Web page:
1 Corinthians 6:19–20 Or do you not know that your body is a temple of the Holy Spirit within you, whom you have from God? You are not your own, 20 for you were bought with a price. So glorify God in your body.
To have God's Spirit within us is to have God within us because the Spirit is "from God"; it is His presence, His essence, His breath. We can feel it! How would I describe the Holy Spirit? As the DNA of God, an extension of His eternal being, that God uses to accomplish all He wills, and that He imprints on His creation in various manners. He imprints His Spirit on His people so that they have different gifts such as gifts of healing or prophecy or speaking in tounges, teaching, evangelising, etc.(see Romans 12:6-8, 1 Peter 4:10). And He imprints His Spirit on His people so that they can bear certain fruits, such as love, peace, kindness, etc.(see Galatians 5:22-23). And so it is both the Spirit and God that gives gifts to believers and bears fruit through them.
Because the Holy Spirit is God's "DNA", an extension of His very being, His fundamental essence, anything that can be attributed to the Holy Spirit can be attributed to God, and vice versa. This should include "apportioning", "distributing", and "willing".
And so my answer to your question would be ... the Holy Spirit distributes spiritual gifts because God distributes spiritual gifts, and God distributes spiritual gifts because the Holy Spirit distributes spiritual gifts. The Holy Spirit "wills" insofar as God wills, and God wills insofar as the Holy Spirit wills. The Holy Spirit is grieved insofar as God is grieved(see Ephesians 4:29-32). And we lie to God because we lie to the Holy Spirit(Acts 5:1-5). This does not make the Holy Spirit a conscious entity distinct from God but also fully God simultaneously, as the Trinity doctrine asserts.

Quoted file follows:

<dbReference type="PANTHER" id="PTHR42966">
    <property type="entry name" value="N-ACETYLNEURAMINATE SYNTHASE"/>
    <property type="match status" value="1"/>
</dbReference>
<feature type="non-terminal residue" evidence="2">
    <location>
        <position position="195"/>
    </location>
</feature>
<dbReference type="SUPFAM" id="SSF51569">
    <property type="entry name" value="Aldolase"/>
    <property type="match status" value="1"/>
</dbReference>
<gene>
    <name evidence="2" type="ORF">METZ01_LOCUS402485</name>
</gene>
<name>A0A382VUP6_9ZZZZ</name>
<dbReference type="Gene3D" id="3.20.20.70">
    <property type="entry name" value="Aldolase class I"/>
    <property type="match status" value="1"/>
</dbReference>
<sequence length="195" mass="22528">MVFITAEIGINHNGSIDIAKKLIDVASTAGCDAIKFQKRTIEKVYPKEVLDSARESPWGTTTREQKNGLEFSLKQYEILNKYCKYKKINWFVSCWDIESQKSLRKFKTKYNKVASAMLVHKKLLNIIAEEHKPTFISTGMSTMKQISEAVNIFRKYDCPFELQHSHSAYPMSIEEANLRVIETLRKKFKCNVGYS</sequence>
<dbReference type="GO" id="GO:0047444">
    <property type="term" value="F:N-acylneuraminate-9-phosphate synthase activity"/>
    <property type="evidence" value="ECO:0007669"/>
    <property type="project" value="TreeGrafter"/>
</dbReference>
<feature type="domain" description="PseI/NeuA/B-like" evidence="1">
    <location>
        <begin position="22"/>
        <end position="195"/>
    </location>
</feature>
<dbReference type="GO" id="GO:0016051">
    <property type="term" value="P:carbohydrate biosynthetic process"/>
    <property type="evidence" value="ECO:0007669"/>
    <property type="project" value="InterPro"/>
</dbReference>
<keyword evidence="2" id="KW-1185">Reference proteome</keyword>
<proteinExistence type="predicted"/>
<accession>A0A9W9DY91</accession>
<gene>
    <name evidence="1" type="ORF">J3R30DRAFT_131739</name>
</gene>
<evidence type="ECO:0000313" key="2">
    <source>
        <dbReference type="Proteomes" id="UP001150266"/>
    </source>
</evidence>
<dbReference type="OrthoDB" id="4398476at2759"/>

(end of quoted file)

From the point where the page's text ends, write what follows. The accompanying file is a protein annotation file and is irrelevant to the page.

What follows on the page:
Perhaps my interpretation is not satisfying enough. That makes sense. People aren't usually satisfied by things they don't fully understand. It's very easy to say that the Holy Spirit is a person because we understand what a "person" is; we want to say that the Holy Spirit is a person because we want to understand the Holy Spirit. Contrariwise, it's very easy to say that the Holy Spirit is an impersonal "force" or "power", because we understand what forces and powers are; we want to say that the Holy Spirit is just a force or power because we want to understand the Holy Spirit. That's why 99% of people fall into one of two camps; the "Holy Spirit is a person" camp or the "Holy Spirit is an impersonal force/energy" camp. I suggest that God is vastly more complex than anything we can imagine, such that it is impossible to simply reduce the Holy Spirit to either a "person" or "force". But hey, that's just me.
Hope this helps! Have a good day! :)
P.S. I believe the Holy Spirit can be referred to by either an impersonal pronoun(it) or a personal pronoun(he). I choose not to refer the the Spirit as a "he" because it automatically makes people assume I am a Trinitarian. However, I have no problem with others calling the Holy Spirit a "he". I think referring to the Holy Spirit as an "it" or "he" is justifiable.